The Price of Success? Your Health


Study hard. Work hard. Pay your dues, and anyone can be a success. This is the classic advice imparted to those striving for a better life, a prescription that generally fails to account for other factors that inhibit upward mobility in people who start out life in an economically insecure household.

The concept of upward mobility is a cornerstone of the American Dream. For those who achieve that dream, climbing to a higher socioeconomic status can cost decades of time and effort at the very least. It can also take a toll on a person’s health, according to research published in the latest issue of the Proceedings of the National Academy of Sciences.

Based on a multi-year study of nearly 300 rural African Americans teenagers transitioning from adolescence to adulthood, researchers found that those who started life in a disadvantaged background but exhibited higher levels of self-control showed reduced depression and less aggression. On the downside, those same individuals also have cells that are “biologically old, relative to their chronological age,” lead author Gregory E. Miller, professor of psychology in Northwestern’s Weinberg College of Arts and Sciences, said in a statement. Despite being psychologically resilient, these highly disciplined individuals are suffering physically.

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Self-control is a strong determinant of success, as the authors write in their paper. It’s essential to setting objectives, following through with plans and resisting temptations on the path to fulfilling those goals. Children who exhibit greater self-control do better in school, earn higher salaries and save more money.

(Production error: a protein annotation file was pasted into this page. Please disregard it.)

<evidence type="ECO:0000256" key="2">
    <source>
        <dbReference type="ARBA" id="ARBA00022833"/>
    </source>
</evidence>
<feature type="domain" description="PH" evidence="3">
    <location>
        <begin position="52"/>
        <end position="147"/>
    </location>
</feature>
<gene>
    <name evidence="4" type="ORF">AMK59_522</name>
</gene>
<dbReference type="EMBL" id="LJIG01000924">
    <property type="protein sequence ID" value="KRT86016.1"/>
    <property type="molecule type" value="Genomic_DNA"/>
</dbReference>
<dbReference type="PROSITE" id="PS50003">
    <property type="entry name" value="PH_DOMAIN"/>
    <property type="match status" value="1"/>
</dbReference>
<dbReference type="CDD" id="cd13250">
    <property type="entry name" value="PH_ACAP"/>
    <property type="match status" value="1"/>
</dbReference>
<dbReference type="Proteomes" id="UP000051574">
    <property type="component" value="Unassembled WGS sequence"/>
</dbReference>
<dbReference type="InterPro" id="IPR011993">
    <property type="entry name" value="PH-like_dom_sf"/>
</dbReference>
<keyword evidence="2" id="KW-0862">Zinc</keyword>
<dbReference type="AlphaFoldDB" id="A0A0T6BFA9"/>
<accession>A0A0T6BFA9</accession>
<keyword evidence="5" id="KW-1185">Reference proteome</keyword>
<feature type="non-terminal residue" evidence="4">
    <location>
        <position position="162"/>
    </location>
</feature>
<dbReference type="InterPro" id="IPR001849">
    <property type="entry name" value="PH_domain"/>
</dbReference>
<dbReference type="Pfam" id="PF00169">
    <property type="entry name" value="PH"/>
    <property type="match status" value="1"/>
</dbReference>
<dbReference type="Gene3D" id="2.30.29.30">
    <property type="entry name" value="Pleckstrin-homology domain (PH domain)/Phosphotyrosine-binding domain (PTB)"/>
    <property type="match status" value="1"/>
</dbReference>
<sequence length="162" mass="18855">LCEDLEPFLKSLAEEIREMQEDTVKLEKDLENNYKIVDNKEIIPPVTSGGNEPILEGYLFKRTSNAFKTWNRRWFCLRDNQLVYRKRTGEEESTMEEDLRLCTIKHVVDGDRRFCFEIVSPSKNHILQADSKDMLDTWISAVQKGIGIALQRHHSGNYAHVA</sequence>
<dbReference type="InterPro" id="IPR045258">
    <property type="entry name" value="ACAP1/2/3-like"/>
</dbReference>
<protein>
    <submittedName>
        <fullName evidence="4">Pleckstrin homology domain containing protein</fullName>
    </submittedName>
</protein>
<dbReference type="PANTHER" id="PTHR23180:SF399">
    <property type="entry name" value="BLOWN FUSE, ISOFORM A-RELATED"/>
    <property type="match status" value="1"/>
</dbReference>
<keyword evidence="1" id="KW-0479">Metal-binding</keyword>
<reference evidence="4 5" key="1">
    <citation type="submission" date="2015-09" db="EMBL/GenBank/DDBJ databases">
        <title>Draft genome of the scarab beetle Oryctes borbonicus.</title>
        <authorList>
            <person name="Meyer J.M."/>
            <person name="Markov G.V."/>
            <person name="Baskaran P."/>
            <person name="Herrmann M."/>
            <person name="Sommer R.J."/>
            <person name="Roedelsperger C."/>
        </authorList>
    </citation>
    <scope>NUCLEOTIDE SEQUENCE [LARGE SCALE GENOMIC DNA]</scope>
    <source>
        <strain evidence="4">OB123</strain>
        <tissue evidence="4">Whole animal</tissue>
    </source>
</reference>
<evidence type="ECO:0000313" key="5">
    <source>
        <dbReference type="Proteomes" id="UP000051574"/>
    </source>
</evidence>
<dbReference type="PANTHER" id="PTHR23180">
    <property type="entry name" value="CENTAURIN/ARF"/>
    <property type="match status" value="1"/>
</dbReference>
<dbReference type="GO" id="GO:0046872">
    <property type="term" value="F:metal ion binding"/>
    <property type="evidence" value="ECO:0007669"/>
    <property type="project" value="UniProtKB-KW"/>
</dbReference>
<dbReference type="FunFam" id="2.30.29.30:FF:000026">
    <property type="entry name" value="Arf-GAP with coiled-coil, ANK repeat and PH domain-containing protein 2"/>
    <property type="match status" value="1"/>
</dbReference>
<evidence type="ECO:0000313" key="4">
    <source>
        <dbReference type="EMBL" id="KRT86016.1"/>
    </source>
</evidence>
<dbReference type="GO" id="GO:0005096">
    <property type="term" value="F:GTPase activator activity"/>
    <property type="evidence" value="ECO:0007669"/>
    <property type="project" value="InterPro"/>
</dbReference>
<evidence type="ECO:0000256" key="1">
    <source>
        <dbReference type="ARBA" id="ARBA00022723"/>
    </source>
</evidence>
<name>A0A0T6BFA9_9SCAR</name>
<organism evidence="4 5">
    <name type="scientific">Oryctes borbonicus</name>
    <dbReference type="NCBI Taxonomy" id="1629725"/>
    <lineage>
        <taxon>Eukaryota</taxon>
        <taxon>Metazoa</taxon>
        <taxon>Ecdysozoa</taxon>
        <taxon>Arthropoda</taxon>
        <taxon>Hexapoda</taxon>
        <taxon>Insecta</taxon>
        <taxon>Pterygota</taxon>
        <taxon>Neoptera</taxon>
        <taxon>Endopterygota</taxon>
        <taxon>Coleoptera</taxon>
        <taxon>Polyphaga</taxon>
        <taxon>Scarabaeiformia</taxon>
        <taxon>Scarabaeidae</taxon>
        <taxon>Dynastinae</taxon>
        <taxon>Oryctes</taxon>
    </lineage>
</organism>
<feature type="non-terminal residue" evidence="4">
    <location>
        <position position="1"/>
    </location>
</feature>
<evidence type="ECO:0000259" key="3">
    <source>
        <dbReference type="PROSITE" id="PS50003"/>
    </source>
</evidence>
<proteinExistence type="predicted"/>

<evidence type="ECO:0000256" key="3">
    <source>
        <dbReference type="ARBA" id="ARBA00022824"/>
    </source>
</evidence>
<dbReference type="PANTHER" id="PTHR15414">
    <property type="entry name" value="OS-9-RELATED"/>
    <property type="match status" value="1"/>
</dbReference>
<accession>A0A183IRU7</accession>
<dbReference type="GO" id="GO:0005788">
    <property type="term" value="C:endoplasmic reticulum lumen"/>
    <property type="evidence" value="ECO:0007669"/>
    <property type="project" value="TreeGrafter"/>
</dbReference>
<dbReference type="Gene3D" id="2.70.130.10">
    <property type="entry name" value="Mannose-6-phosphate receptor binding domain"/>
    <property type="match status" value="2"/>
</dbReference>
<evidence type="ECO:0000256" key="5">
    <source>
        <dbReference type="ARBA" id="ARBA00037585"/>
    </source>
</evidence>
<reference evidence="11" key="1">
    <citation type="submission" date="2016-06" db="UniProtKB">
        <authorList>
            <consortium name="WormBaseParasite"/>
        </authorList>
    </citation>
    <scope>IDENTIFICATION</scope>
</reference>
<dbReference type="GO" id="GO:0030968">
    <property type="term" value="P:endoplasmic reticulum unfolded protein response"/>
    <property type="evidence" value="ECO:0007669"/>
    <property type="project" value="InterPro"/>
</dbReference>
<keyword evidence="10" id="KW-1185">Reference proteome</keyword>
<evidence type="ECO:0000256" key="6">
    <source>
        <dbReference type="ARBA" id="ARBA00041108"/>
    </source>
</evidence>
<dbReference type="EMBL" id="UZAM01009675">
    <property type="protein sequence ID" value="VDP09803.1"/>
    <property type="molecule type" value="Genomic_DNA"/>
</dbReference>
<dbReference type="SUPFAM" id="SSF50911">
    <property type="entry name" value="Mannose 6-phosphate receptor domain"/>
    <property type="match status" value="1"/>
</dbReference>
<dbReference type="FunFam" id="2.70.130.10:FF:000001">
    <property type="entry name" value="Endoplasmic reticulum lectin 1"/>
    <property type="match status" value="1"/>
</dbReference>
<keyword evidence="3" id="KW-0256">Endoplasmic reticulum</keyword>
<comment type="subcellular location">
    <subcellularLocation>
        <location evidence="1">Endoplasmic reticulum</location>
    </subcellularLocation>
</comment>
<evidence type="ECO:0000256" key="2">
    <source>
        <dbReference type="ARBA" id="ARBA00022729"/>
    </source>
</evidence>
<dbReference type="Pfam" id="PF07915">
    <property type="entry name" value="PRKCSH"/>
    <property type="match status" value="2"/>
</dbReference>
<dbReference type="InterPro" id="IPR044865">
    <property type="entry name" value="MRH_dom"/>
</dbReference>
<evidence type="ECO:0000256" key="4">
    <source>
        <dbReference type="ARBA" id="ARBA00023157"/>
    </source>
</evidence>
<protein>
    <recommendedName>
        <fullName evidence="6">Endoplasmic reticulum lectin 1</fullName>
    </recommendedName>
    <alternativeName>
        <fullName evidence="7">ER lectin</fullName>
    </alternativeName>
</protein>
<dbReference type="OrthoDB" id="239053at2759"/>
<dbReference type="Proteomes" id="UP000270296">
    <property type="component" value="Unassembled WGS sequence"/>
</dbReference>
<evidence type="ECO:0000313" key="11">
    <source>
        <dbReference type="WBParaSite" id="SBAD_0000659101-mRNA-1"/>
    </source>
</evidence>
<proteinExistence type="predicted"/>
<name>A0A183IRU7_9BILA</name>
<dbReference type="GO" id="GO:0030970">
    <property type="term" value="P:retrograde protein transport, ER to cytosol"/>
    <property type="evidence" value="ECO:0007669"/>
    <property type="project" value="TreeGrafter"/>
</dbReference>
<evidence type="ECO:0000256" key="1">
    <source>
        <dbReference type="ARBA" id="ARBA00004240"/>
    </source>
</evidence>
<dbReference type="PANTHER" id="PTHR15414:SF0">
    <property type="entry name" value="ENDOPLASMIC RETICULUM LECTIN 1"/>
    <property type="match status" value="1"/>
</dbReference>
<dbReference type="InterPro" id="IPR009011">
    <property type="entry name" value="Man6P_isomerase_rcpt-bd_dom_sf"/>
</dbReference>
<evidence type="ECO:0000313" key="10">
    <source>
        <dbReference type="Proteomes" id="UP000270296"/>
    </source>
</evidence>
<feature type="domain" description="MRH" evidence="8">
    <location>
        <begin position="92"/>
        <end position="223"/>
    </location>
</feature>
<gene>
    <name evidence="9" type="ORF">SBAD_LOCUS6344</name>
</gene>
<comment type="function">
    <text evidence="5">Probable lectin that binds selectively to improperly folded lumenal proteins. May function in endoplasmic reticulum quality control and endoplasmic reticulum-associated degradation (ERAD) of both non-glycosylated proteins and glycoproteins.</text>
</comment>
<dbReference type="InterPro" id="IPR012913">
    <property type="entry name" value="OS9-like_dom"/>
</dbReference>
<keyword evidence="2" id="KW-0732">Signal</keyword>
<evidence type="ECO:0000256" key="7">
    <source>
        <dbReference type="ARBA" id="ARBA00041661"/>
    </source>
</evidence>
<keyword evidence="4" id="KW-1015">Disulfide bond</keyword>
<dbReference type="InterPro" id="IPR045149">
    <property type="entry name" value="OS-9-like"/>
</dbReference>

Children who start out in life in lower socioeconomic backgrounds face higher barriers to success. The quality of education available to them isn’t as high, and they often spend fewer years in school. Violence, teenage pregnancy and substance abuse are all potential pitfalls on the road to success, and self discipline can help navigate through those hurdles.

Exhibiting the level of discipline needed to succeed and rise out of a low socioeconomic status environment isn’t just psychologically challenging, but also metabolically stressful. Status-seekers beginning in low socioeconomic backgrounds with high levels of self-control faced greater health risks, as evident in levels of obesity, blood pressure and stress hormones among this group. These early indicators could signal much more severe health consequences later in life.

Conversely, those with privileged socioeconomic backgrounds as well as high levels of self control showed both favorable psychological and physiological outcomes.

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There are a number of potential explanations for this disparity, but none of them is provable at this point. Children from lower socioeconomic backgrounds may simply have fewer opportunities to take breathers or don’t have the same support networks to ease their burden. Success may bring them into environments where they feel alienated, such as those who might be the first in their families to attend college, triggering stress reactions, which then affect health.

As the issue of income equality continues to draw attention in the wake of the Great Recession, particularly with a national election coming up next year, studies increasingly show the enormous difficulties facing anyone trying to climb from one social station to the next in the United States. A Harvard study released last year, titled “Equality of Opportunity,” found that while the mobility rate has held steady for decades, escaping poverty in the United States is more difficult than in other developed nations like Canada or those in Western Europe. An American born at the bottom of the socioeconomic ladder has an 8 percent chance of working up to the top, the study found.

Taken together, both studies suggest that while upward mobility is still alive in the United States, it’s not exactly well, and, when it comes to preliminary health indicators, neither are those fortunate and dedicated enough to experience it.